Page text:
Following the Flow of Funds
Ruffin, Richard, Security Management
LAW ENFORCEMENT typically reacts to illegal activity, such as the drug trade or organized crime, by arresting street-level criminals, taking them down to the station, and letting them sweat it out under the bright lights. Officers hope a long, tough grilling will force the criminal to leak the name of someone higher up in the organization.
History shows this type of investigation to be ineffective and resource consuming. To better combat crime, law enforcement must change its view and see crime for what it is--a business. A business that is engaged in illegal activity to make a profit. Working from this perspective, the investigator has a new tool. He or she can follow the flow of funds generated by financial events surrounding the criminal activity.
Financial investigations identify and document specific events involving the movement of money during the course of a financial crime. These events are considered to be interrelated, a part of the offense, and attributable to the suspect under investigation. Through a financial investigation, these events are identified and linked together. They serve as the basis of proof that a crime was committed, or they support the determination to stop further inquiry.
Financial investigations by their very nature are record intensive. Bank account information, motor vehicle registrations, and real estate files are documents or records commonly used by the investigator in this type of investigation. Records such as utility bills, divorce decrees, and credit card carbons also can play important roles in financial investigations. Any record that pertains to or shows a trail of events is important to the financial investigator.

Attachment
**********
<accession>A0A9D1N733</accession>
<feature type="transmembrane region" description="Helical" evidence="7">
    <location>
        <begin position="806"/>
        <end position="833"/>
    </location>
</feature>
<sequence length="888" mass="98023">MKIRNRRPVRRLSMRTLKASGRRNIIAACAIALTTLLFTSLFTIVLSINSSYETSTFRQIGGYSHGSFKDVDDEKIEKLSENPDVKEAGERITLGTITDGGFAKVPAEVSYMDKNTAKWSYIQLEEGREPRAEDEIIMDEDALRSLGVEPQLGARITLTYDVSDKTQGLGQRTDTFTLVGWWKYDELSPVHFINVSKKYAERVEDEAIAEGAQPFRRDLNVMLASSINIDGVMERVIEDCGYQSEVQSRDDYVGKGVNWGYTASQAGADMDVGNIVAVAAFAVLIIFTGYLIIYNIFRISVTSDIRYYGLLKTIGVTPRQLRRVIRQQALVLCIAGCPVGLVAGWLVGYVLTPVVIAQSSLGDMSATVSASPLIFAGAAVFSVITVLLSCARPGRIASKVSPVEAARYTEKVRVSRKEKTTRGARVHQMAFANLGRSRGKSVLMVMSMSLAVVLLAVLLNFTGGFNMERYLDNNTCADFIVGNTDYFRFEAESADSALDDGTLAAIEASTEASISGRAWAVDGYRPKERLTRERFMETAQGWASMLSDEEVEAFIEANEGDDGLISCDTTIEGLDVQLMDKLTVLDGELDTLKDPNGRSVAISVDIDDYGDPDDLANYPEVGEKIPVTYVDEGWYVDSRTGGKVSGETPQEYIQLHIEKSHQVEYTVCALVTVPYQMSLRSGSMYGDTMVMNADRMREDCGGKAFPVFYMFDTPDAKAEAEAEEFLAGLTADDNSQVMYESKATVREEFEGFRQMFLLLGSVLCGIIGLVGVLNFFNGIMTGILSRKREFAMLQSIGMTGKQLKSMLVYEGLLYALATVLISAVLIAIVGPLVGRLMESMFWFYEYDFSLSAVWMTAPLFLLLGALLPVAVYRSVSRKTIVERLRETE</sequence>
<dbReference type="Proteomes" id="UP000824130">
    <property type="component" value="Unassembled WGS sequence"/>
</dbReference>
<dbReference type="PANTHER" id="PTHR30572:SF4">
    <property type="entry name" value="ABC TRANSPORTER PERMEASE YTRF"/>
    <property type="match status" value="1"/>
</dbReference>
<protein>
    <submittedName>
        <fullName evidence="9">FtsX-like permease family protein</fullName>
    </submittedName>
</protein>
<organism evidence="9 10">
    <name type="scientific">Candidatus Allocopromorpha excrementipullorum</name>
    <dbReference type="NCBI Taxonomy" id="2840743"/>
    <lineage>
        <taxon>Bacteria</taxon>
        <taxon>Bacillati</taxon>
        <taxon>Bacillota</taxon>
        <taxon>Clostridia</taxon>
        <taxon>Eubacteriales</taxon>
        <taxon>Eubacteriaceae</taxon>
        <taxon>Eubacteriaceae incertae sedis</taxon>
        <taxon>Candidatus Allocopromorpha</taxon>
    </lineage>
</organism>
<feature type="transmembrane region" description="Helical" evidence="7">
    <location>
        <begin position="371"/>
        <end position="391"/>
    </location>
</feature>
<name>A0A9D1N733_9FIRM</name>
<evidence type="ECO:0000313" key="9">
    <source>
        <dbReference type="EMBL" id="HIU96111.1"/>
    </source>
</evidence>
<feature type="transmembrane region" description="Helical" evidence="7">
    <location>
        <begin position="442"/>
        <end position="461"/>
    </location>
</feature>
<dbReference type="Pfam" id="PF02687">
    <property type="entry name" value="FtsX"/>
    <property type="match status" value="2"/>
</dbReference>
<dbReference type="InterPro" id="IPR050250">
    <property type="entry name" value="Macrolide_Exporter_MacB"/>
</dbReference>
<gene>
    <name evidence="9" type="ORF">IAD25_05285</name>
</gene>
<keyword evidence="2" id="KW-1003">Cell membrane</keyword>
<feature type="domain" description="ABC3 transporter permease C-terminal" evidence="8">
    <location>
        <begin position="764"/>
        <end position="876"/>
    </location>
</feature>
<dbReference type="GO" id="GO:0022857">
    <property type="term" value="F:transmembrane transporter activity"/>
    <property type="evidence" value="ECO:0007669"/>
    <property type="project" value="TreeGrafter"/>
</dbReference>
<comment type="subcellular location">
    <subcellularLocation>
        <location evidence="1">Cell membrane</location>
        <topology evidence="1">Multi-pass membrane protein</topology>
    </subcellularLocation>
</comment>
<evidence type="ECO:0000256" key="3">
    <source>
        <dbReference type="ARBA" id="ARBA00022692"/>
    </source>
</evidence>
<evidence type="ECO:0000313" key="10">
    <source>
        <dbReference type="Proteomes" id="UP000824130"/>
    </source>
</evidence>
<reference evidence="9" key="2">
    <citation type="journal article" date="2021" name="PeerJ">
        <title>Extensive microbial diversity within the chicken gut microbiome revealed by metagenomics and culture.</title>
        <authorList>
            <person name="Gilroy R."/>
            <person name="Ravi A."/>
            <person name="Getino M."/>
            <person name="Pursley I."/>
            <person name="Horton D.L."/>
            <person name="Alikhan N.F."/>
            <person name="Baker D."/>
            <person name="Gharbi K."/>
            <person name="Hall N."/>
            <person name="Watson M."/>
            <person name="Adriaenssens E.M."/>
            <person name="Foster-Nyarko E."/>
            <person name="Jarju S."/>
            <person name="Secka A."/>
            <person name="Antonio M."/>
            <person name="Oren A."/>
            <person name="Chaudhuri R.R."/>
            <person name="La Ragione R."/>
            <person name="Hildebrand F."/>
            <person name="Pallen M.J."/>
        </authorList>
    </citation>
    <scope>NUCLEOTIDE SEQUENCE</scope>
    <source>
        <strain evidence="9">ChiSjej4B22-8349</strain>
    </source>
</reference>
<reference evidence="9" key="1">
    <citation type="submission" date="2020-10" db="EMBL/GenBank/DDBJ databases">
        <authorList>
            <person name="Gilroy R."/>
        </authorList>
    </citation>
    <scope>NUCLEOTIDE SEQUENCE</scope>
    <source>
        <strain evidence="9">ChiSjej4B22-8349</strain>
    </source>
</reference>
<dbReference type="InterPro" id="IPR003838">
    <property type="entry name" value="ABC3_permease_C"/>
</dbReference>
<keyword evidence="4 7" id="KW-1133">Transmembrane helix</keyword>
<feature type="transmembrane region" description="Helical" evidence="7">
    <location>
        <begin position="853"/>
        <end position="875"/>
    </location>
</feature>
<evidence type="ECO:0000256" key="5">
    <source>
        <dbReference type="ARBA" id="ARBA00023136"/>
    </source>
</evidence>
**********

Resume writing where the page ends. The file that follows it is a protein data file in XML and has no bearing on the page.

The process of identifying and documenting a financial transaction requires the ability to locate records created by an activity; follow its trail through the banking system; analyze and account for the impact of the transaction within a bookkeeping system; summarize interrelationships between it and other financial transactions; and report the findings in order to prove or dispel the criminal allegations.
Sources. Where to look and what to look for are two integral questions facing every investigator. An effective investigator constructs an investigative work plan that establishes retrieval priorities for gathering information and, once implemented, adjusts to the incoming data. The first step is to know what type of information is out there.
Anything or anyone can be a source of information. Although it is impossible for a person to know everything or everyone, it is possible to know where to look or who to ask. Arguably, the best source of information is the target of the investigation. The suspect has all the answers to every question and the documents to support those answers.
Since the target of the investigation usually represents the best source of information, it is only a question of when, not if, to make contact. The timing of the contact depends on the type and complexity of issues surrounding the case. Like people, no two financial investigations are alike, but if this best source of information is known, sooner or later, he or she must be contacted.
If the target is unknown or refuses to talk or provide records, the search for financial facts must be conducted through other sources of information. Unlike investigations into crimes of passion, such as murder, where the only people directly involved in the crime are the criminal and the victim, every transaction that makes up a financial crime creates "eyewitnesses." Knowing where to find these witnesses and what information they possess is the second step in a successful investigation.
Public records. Public law and local regulations require that records and documents of certain financial transactions be subject to review by anyone who wishes to inquire. Such records are known as public records. A tremendous amount of financial information is obtainable from public records. …